And what of Arthur Myers? His health had been poor for most of his life, and he also suffered from Bright’s disease, which claimed the life of his brother Frederick. Arthur Myers had recently retired, and it is not inconceivable that illness and a lack of purpose caused him to kill himself. Yet he was a highly experienced doctor, and the overdose of narcotics left him lingering for two days. He frequently self-medicated as an aid to sleep. It is hard to imagine an accidental overdose even in the grip of a seizure, and equally unlikely that a serious attempt at suicide would not result in instant death.
Frank Podmore’s final years were complicated. The Lake Herald of 14th June 1907 reported that Podmore had severed his ties with The Post Office where he had been employed as a Higher Division Clerk in the Secretary’s Office since 1879. His biographer later suggested that he had been compelled to resign from the Post Office due to alleged homosexual involvements. During 1907 he moved to Broughton, near Kettering to live with his brother Claude leaving his wife alone in London. At the time of his death, Frank Podmore was virtually penniless, and it would be easy to conclude that he may have seen suicide as a way out of his problems. But were they problems? The Rugby Advertiser is one of the many papers to report that Frank Podmore returned to Ivy Cottage accompanied by a younger man – a causal acquaintance he had met during his walk and who had supper with him. He had left his wife, and the split was permanent and bitter. She did not attend his funeral, nor did she send a wreath. And she was not alone. Several members of his close family failed to attend. But Podmore enjoyed a close relationship with his mother. Both Frederick Myers and Henry Sidgwick had reputedly dabbled in homosexuality, and therefore his friends within the SPR were most likely tolerant of his lifestyle. He had escaped what must have been a restrictive and unhappy marriage, and it may well be the case that in leaving London and his career with the Post Office, Frank Podmore had found the opportunity to be himself. There is no evidence that he was worried or unhappy.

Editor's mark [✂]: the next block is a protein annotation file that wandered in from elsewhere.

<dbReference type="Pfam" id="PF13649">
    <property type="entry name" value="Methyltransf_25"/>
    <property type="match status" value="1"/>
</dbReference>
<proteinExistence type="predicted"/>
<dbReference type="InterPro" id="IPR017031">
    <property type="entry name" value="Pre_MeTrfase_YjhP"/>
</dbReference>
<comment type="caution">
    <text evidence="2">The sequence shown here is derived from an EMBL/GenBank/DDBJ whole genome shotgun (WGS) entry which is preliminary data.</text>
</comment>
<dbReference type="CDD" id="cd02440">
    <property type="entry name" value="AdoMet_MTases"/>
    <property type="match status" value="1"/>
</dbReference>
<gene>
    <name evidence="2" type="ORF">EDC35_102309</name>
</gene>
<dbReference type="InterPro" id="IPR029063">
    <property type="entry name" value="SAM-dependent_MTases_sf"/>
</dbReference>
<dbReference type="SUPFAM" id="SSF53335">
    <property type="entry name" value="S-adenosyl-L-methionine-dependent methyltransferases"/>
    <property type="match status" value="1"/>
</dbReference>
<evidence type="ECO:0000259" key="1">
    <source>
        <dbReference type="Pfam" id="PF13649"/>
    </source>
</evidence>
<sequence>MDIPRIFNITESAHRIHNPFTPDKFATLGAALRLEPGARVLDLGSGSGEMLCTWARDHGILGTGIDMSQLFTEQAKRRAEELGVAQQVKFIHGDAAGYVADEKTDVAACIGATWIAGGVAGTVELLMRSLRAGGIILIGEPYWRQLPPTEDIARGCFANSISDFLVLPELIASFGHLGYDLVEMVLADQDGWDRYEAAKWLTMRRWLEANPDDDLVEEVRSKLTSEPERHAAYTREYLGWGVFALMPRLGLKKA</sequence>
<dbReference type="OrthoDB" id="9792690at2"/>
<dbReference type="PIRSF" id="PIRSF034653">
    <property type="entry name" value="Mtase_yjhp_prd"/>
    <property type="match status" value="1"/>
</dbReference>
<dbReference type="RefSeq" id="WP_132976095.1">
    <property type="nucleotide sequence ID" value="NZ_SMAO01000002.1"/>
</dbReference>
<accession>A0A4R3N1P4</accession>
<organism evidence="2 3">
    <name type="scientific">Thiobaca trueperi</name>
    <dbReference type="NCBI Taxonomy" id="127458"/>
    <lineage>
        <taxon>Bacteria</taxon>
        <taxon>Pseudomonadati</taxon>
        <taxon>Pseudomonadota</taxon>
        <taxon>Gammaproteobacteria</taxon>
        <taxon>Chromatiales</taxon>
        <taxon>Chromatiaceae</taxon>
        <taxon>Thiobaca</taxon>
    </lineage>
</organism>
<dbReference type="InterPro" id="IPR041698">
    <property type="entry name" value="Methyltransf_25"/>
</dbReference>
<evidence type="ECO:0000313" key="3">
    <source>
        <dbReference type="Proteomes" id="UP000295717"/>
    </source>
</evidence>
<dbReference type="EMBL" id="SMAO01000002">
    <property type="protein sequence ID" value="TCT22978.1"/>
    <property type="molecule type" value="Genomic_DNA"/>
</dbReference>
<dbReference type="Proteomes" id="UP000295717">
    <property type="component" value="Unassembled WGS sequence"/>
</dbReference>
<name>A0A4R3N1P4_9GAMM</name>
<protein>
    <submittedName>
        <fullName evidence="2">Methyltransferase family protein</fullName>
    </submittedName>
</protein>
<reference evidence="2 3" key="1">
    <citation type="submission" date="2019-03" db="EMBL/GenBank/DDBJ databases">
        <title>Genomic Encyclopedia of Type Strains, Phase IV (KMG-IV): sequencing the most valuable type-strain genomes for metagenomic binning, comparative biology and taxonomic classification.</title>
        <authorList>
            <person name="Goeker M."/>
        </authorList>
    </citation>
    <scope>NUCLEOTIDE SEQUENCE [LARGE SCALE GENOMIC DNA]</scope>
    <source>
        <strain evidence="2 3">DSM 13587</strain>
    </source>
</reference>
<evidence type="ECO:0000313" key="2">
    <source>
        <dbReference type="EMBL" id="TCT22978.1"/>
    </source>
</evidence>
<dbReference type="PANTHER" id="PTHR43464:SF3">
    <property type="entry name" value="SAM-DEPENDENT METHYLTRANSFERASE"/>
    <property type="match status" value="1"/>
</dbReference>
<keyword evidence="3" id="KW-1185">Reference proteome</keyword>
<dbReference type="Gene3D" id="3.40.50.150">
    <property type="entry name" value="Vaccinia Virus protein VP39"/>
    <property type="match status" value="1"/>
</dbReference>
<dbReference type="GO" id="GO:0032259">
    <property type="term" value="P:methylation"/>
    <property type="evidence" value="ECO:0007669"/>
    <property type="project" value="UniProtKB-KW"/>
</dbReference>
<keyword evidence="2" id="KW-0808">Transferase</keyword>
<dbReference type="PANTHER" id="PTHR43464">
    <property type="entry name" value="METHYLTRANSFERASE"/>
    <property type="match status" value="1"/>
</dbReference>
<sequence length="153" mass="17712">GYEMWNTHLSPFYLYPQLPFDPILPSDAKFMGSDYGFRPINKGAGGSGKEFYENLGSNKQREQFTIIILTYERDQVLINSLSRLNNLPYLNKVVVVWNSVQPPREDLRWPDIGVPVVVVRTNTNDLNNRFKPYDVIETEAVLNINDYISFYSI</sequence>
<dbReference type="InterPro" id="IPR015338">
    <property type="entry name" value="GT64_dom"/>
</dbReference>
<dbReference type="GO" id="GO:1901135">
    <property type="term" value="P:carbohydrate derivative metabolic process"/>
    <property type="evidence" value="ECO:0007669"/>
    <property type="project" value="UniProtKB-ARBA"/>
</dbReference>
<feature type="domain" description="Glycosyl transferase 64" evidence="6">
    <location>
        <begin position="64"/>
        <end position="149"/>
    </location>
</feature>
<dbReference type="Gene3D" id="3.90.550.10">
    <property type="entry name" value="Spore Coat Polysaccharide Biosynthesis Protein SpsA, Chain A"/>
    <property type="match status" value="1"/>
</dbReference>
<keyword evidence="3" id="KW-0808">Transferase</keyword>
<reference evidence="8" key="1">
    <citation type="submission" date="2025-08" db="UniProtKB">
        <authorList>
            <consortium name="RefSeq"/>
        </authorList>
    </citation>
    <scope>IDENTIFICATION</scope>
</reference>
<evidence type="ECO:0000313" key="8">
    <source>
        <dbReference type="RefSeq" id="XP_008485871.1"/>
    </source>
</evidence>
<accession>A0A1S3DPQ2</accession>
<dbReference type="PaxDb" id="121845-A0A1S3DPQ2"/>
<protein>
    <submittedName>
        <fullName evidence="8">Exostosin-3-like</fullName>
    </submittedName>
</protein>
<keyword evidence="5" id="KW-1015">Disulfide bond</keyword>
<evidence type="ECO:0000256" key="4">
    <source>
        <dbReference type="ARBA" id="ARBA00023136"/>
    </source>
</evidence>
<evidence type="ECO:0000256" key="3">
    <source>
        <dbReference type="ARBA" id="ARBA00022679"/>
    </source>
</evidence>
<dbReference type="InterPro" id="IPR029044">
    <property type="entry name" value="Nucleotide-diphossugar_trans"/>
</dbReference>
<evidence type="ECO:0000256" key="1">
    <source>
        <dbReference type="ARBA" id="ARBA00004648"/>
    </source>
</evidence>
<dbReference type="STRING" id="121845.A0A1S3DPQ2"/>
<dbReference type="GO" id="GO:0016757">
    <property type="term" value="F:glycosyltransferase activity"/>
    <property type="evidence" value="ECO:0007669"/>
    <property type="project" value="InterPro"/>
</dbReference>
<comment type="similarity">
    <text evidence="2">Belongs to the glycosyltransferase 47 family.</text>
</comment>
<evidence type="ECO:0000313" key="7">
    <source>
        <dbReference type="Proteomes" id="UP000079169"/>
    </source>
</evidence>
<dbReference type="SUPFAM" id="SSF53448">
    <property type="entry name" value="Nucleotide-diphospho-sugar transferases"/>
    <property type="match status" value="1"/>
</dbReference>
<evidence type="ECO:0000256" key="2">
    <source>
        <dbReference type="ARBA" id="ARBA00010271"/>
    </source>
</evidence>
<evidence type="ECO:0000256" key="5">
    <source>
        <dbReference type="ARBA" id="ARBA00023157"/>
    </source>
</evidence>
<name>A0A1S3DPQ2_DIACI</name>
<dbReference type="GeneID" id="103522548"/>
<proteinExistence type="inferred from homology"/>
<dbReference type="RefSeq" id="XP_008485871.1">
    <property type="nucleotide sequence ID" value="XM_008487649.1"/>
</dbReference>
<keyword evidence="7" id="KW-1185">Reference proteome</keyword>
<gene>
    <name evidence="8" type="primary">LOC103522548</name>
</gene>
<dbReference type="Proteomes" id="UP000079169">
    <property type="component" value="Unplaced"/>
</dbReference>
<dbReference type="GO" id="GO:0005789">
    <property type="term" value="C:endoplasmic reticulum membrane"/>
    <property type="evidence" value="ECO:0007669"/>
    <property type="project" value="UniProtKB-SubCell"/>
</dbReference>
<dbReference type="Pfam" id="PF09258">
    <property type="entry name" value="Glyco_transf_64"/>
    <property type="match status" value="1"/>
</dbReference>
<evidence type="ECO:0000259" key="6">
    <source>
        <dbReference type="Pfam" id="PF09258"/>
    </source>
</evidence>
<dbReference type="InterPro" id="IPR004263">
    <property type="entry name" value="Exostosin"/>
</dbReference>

So, were these deaths suicides, accidental deaths or something else? We will probably never know. Psychic researchers who believe in life after death, are introspective by their very nature and perhaps more prone to suicide. And although Frederick Myers died naturally, suicide stalked his family beginning with the suicide by drowning of his lover Annie Hill Marshall in 1876 and ending with the overdose of his son Leopold Myers in 1944. It is ironic that Myers, who died naturally and embraced his demise with enthusiasm, was a common denominator in the other mysterious deaths.